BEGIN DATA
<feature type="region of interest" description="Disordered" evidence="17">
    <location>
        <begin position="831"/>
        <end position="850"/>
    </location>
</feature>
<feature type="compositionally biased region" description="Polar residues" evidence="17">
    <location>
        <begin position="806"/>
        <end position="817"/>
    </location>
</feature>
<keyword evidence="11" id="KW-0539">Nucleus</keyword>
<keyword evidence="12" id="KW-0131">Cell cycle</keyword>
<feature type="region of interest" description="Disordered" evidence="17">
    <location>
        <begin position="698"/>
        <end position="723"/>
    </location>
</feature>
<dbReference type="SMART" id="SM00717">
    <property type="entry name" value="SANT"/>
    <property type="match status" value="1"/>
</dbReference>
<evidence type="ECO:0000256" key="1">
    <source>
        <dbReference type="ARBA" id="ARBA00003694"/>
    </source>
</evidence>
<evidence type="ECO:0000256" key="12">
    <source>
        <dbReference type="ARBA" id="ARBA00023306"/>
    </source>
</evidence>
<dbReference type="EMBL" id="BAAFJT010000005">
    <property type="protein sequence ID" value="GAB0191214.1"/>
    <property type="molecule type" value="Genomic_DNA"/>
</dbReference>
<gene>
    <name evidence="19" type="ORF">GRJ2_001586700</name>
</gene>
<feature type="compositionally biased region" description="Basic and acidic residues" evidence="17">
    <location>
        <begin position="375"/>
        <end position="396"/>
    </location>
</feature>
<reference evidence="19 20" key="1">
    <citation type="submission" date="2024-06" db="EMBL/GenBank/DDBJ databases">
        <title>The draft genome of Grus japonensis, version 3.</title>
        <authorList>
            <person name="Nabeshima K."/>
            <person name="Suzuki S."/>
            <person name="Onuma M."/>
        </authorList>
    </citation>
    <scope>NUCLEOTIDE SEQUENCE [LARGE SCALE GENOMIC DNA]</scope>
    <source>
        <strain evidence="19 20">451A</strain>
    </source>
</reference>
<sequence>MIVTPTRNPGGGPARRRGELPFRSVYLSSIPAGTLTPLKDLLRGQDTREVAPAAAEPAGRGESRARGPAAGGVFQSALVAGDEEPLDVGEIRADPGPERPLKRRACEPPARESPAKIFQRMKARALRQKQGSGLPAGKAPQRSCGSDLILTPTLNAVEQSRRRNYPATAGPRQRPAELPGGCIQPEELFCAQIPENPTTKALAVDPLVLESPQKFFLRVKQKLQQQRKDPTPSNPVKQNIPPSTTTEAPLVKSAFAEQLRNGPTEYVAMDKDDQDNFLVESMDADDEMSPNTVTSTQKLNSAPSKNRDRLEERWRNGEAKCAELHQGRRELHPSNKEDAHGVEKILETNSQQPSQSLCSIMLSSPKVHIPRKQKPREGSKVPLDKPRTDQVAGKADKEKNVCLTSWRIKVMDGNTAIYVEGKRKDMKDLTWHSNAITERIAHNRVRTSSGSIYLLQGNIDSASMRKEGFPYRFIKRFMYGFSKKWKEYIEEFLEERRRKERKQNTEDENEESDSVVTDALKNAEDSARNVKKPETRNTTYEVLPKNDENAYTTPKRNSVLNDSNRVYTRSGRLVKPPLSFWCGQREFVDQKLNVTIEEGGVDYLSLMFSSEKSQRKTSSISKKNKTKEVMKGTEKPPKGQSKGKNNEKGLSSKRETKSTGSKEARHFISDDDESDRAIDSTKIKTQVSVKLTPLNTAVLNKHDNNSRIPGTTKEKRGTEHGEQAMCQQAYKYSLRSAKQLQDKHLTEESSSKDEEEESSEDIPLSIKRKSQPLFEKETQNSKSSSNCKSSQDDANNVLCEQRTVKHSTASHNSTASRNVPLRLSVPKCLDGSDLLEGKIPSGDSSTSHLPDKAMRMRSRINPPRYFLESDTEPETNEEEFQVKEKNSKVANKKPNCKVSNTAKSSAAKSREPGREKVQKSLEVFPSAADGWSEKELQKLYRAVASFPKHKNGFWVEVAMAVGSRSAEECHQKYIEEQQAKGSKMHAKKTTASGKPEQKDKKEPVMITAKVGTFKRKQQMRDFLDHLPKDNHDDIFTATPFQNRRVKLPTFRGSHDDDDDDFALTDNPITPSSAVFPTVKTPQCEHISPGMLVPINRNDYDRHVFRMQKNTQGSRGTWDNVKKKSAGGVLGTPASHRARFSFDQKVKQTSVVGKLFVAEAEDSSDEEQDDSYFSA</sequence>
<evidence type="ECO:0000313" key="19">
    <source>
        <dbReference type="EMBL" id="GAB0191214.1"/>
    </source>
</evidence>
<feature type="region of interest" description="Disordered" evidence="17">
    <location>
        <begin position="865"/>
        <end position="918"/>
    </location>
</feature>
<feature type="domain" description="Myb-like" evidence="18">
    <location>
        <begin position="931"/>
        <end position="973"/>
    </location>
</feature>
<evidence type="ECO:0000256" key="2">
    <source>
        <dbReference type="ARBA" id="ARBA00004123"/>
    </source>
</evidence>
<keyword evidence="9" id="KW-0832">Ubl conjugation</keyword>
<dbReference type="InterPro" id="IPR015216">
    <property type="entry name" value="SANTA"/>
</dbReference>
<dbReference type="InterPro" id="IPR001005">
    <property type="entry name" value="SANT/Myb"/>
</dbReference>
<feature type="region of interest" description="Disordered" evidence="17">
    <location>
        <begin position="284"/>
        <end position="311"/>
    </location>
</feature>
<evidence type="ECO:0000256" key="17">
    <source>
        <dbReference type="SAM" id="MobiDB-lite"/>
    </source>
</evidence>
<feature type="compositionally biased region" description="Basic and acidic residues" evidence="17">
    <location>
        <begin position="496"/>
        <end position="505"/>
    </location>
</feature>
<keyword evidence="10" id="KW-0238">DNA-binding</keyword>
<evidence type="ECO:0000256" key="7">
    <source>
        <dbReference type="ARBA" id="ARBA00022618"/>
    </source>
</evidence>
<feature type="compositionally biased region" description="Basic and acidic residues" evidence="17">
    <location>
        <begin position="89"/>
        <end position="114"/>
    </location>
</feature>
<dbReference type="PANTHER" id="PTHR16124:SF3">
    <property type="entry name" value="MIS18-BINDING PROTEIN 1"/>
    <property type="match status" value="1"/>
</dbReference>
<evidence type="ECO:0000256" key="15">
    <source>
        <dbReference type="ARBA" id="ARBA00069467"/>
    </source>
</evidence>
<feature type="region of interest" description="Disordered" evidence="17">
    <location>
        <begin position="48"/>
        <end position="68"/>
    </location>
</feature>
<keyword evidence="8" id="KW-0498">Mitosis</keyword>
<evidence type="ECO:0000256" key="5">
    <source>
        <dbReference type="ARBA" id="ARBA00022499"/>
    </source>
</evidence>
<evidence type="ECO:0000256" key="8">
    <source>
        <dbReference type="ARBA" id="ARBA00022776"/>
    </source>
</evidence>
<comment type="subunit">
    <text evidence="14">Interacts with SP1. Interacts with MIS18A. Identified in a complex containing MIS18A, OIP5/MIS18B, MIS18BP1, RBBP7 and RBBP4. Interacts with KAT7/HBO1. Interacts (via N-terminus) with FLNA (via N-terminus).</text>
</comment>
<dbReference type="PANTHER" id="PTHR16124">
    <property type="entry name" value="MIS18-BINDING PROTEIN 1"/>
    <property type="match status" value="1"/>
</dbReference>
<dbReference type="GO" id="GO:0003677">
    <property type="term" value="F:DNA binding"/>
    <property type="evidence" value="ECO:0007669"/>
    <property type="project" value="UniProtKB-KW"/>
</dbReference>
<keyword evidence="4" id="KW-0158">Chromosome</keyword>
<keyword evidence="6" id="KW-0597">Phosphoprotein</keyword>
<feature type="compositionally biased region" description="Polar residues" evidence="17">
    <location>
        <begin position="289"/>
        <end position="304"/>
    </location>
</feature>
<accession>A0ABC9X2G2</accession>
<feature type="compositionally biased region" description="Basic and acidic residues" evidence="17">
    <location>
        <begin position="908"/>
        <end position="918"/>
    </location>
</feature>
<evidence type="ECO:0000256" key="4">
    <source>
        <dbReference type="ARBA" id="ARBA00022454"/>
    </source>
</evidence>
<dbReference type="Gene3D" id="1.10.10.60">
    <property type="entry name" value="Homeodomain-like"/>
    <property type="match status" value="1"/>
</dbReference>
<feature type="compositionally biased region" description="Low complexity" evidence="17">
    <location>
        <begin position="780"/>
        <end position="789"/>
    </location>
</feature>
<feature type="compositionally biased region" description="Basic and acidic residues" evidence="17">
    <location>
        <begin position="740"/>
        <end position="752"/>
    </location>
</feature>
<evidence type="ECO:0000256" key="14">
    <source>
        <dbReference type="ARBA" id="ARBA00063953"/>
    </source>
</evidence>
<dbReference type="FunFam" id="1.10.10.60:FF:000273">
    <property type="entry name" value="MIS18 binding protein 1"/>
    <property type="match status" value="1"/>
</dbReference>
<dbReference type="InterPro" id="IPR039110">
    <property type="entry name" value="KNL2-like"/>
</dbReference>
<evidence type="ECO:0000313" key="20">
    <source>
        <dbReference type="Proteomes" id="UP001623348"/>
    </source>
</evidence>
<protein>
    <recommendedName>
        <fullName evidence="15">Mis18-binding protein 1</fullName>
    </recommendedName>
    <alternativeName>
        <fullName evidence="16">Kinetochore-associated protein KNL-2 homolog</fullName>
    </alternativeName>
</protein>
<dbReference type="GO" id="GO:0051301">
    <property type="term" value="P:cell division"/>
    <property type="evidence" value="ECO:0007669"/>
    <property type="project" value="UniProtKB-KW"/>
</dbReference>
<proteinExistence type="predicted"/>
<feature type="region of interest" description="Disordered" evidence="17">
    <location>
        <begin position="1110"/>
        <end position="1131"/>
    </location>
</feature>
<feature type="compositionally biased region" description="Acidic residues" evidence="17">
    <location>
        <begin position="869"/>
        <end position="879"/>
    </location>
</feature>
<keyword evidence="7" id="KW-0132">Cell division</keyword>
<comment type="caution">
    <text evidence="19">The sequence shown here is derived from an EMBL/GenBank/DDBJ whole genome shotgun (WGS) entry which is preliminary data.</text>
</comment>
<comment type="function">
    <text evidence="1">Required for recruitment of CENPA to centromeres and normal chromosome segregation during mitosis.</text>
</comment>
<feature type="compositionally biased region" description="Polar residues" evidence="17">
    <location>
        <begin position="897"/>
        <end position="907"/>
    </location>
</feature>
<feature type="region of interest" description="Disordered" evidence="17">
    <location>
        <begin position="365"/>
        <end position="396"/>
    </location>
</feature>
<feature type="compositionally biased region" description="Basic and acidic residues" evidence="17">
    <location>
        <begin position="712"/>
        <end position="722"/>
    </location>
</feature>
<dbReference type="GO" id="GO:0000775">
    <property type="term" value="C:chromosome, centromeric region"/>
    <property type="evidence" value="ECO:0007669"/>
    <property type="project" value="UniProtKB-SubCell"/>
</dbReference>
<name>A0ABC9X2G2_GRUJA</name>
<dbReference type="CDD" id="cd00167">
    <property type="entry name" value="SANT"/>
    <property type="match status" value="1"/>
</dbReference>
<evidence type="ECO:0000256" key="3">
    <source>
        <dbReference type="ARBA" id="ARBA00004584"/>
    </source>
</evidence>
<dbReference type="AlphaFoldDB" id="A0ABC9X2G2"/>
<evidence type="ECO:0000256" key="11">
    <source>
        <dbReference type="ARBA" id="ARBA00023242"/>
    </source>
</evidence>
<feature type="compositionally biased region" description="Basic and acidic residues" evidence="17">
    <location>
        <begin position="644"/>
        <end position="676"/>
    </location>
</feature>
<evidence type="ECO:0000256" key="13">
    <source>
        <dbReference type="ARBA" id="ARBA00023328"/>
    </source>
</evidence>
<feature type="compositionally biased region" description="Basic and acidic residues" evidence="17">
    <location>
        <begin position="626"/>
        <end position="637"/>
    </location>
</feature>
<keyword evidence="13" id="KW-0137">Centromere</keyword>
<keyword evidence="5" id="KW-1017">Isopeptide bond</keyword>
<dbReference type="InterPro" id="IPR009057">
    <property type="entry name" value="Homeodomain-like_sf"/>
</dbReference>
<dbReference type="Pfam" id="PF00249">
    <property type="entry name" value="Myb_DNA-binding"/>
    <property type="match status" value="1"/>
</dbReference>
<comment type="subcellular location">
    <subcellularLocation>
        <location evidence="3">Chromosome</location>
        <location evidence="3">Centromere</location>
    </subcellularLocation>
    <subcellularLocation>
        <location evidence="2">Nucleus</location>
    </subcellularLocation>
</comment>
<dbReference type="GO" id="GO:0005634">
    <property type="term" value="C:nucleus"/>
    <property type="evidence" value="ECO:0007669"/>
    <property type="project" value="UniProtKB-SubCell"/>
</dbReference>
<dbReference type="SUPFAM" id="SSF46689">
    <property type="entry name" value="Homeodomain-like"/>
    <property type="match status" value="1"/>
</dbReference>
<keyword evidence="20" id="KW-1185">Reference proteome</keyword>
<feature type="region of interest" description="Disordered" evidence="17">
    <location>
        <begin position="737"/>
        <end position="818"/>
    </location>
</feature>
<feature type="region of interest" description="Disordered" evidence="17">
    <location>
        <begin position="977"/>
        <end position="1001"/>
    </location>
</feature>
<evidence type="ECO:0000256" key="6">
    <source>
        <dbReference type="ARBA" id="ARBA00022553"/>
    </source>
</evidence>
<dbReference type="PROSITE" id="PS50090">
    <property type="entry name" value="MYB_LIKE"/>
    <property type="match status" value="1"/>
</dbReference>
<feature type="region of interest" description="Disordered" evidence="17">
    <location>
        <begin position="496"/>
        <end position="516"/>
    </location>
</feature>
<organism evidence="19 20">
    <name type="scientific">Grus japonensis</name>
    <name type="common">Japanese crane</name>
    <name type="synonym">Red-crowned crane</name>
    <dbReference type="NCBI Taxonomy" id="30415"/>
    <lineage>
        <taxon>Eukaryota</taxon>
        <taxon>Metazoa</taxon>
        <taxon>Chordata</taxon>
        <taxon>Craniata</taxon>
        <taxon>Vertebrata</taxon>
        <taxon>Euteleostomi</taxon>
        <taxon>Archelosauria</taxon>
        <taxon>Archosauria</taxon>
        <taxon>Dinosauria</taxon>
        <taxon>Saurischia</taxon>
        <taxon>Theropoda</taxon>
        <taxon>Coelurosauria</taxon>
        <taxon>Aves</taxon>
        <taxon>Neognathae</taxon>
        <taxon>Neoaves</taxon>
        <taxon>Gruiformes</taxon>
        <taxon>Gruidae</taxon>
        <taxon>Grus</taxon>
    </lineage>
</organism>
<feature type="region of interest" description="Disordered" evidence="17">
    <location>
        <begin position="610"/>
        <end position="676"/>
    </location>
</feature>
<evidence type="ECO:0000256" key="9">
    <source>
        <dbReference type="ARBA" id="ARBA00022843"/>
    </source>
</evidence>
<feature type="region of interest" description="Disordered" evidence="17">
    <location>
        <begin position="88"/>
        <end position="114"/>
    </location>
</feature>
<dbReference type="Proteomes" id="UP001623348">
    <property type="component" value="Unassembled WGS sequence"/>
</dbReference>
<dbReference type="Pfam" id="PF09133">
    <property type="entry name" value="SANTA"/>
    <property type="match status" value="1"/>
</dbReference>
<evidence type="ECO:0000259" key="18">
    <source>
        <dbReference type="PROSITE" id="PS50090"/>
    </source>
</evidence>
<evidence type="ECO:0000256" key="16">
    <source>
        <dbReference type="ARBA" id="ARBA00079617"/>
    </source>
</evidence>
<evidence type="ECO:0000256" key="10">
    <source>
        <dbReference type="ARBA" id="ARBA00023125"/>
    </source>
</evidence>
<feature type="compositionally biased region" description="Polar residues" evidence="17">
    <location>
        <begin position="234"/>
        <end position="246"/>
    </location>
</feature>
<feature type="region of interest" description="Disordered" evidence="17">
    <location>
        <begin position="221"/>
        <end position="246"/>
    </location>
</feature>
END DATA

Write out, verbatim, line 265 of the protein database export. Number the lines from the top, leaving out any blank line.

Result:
    <property type="evidence" value="ECO:0007669"/>